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July 2010

Decomposing the Condo Bubble

Came across this interesting article in the Wall Street Journal on why the country built so many condos during the boom a few years ago.  E.g., one stunning stat was that Las Vegas may have a 20+ year supply of unsold units. 

Ultimately, my takeaway is that like any product, there isn't limitless demand for condos and it's easy for investors and developers (not to mention realtors and bloggers like me back in the heyday) to get ahead of themselves -- especially if supporting trends seem to corroborate the enthusiasm.  The key here is that legitimate demand drivers like empty nesters, density, pent up demand, millennials, immigration, etc. are all valid but the supply can't dwarf the demand.

Urban centers will continue to represent an important, if comparatively small, part of the rapidly evolving American landscape. With as many as 100 million more Americans by 2050, they could enjoy a growth of somewhere between 10 million and 20 million more people. And in the short run, the collapse of the high-end condo market could provide opportunity for young and unmarried people to move into luxurious urban housing at bargain rates.

But lower prices, or a shift to rentals, could prove financially devastating for urban developers and their investors, who now may be slow to re-enter the market. And for many cities, the bust could represent a punishing fiscal blow, given the subsidies lavished on many projects during the era of urbanist frenzy.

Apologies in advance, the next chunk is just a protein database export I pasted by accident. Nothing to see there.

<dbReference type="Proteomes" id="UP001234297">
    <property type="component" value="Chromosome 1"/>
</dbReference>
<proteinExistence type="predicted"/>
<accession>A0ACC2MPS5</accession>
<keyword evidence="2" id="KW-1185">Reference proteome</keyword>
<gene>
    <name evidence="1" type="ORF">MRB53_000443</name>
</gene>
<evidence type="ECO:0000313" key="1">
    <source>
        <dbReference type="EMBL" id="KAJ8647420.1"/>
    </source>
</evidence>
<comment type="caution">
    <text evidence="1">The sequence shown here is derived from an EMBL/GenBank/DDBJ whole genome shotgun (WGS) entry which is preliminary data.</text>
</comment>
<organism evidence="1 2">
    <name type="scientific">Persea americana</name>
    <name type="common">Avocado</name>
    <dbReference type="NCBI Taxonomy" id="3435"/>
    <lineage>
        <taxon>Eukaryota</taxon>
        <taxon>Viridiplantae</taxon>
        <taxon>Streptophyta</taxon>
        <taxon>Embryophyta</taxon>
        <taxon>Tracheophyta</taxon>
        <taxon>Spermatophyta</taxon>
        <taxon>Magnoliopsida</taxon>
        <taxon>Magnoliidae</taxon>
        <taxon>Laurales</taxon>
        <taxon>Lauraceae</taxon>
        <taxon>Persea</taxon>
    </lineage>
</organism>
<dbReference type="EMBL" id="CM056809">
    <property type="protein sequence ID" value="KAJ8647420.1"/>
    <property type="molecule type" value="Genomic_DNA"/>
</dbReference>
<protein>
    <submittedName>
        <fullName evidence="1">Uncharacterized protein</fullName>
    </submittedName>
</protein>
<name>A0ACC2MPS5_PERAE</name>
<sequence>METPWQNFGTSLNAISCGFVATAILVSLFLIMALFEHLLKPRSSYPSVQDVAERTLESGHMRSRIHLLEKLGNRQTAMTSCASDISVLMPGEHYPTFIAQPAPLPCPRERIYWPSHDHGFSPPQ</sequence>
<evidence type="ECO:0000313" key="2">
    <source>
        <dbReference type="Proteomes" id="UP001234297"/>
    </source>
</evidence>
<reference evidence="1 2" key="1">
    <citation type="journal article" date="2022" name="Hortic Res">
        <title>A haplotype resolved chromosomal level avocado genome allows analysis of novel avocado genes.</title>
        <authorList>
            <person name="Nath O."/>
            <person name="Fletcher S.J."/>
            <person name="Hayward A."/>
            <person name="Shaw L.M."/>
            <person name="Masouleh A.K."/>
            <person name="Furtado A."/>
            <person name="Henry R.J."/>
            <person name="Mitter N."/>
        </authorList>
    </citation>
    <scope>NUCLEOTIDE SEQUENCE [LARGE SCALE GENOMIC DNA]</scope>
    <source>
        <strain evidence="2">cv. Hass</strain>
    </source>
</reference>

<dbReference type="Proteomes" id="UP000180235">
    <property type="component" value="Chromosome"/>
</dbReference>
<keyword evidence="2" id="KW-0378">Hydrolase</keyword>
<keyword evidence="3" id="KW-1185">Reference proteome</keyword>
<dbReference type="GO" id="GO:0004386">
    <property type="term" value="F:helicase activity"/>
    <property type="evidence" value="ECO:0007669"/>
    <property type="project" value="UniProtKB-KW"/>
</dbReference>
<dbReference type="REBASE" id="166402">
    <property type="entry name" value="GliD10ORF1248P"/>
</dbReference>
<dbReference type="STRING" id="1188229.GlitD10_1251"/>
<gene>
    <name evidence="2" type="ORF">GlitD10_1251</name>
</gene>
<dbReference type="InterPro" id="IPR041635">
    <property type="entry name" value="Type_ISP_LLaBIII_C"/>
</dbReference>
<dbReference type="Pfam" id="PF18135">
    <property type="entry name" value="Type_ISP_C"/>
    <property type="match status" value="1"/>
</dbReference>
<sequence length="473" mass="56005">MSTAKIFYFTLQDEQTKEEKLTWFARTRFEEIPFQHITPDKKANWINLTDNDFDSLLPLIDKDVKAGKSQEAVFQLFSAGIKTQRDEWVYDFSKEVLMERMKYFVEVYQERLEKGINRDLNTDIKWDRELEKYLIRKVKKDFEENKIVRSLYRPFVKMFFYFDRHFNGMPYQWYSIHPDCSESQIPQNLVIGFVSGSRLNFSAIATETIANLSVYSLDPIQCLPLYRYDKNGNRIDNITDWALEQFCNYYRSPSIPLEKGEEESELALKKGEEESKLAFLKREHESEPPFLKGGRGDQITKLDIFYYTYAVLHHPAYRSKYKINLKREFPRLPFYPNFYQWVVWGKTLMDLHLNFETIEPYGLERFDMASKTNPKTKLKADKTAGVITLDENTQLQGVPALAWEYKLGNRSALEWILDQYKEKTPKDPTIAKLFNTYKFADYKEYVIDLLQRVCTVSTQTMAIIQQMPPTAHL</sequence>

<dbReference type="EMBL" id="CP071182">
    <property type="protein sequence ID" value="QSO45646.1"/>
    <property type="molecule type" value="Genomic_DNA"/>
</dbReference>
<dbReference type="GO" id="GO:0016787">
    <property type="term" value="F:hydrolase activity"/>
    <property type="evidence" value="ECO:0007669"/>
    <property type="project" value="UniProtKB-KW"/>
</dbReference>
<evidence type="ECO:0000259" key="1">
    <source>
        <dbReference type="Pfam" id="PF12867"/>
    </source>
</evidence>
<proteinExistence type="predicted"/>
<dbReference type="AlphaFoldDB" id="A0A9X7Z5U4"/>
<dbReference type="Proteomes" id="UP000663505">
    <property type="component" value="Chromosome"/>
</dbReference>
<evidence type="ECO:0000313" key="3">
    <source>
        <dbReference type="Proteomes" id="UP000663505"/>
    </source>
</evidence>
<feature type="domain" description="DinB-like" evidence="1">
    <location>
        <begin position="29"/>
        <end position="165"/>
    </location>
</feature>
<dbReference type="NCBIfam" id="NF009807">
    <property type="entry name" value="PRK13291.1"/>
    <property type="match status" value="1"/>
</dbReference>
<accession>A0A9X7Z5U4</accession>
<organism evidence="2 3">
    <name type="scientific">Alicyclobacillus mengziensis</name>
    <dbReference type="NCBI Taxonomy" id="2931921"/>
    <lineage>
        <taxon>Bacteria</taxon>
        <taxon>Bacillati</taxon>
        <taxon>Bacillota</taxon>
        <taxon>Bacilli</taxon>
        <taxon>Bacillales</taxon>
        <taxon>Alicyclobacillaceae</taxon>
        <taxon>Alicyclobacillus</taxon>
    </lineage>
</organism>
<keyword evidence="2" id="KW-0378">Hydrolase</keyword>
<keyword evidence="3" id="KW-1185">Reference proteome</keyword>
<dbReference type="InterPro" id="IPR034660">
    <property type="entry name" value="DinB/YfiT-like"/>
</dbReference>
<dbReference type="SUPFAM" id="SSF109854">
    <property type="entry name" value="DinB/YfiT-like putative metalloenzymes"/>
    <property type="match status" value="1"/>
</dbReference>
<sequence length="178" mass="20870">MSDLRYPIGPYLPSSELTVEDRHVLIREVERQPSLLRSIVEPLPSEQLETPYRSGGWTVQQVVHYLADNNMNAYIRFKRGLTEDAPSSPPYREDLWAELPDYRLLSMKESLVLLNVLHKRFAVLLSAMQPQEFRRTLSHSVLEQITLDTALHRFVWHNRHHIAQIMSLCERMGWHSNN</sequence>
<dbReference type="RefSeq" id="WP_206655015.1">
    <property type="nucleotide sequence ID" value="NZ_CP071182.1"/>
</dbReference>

Full article here. 

USA Today Highlights Seattle as a "sound" Investment?

South lake union

This USA Today article feels like part advertisement for SLU but I suppose anytime a major newspaper has nice things to say about our fair city, who should complain?

Interestingly enough, it's not called out as an advertisement at the bottom.  It says "Special for USA Today." The one thing that might give it away is the claim that South Lake Union is "hip."  Maybe it's my Belltown almunae status but I don't consider SLU hip.  Maybe "increasingly vibrant" or "on the upswing" but not hip.



Monique Lofts

(Pictures contributed by Joseph Hill and archived under Seattle Condo Gallery)

Monique Lofts is a funky and hip condo in the Pike/Pine District (1024 E Pike St).  It was a warehouse office (1913) and was converted to a loft-style condo in 1999.  There are 24 residential homes in this three-story condo and two commercial spaces on street level. 

The interior has some interesting industrial elements including exposed concrete columns which add some nice accents to the walls.  Heavy wood beams hang across the ceilings, wood floors are throughout the open space and ceiling heights for these homes go as high as 20 feet! The smallest homes start at 467 square feet and the largest one is 1,989 square.

Continue reading "Monique Lofts" »

What were Seattle condo stats in June 2010?

June numbers are in.  Much like May, we definitely saw the impact of the end of the federal tax credit program.  Here are some tidbits that are worth noting:

  • Pending sales were 30% lower than June 2009.  Believe it or not, this was better than May 2010 which was 40% lower than May 2009.
  • Closed sales were up 11% versus last year and prices held steady -- up 1.8%.
  • The winner for most resilient neighborhood in Seattle: Belltown/Downtown.  Despite the lack of tax credits, Belltown/Downtown was the only Seattle neighborhood with positive year over year June pending sales.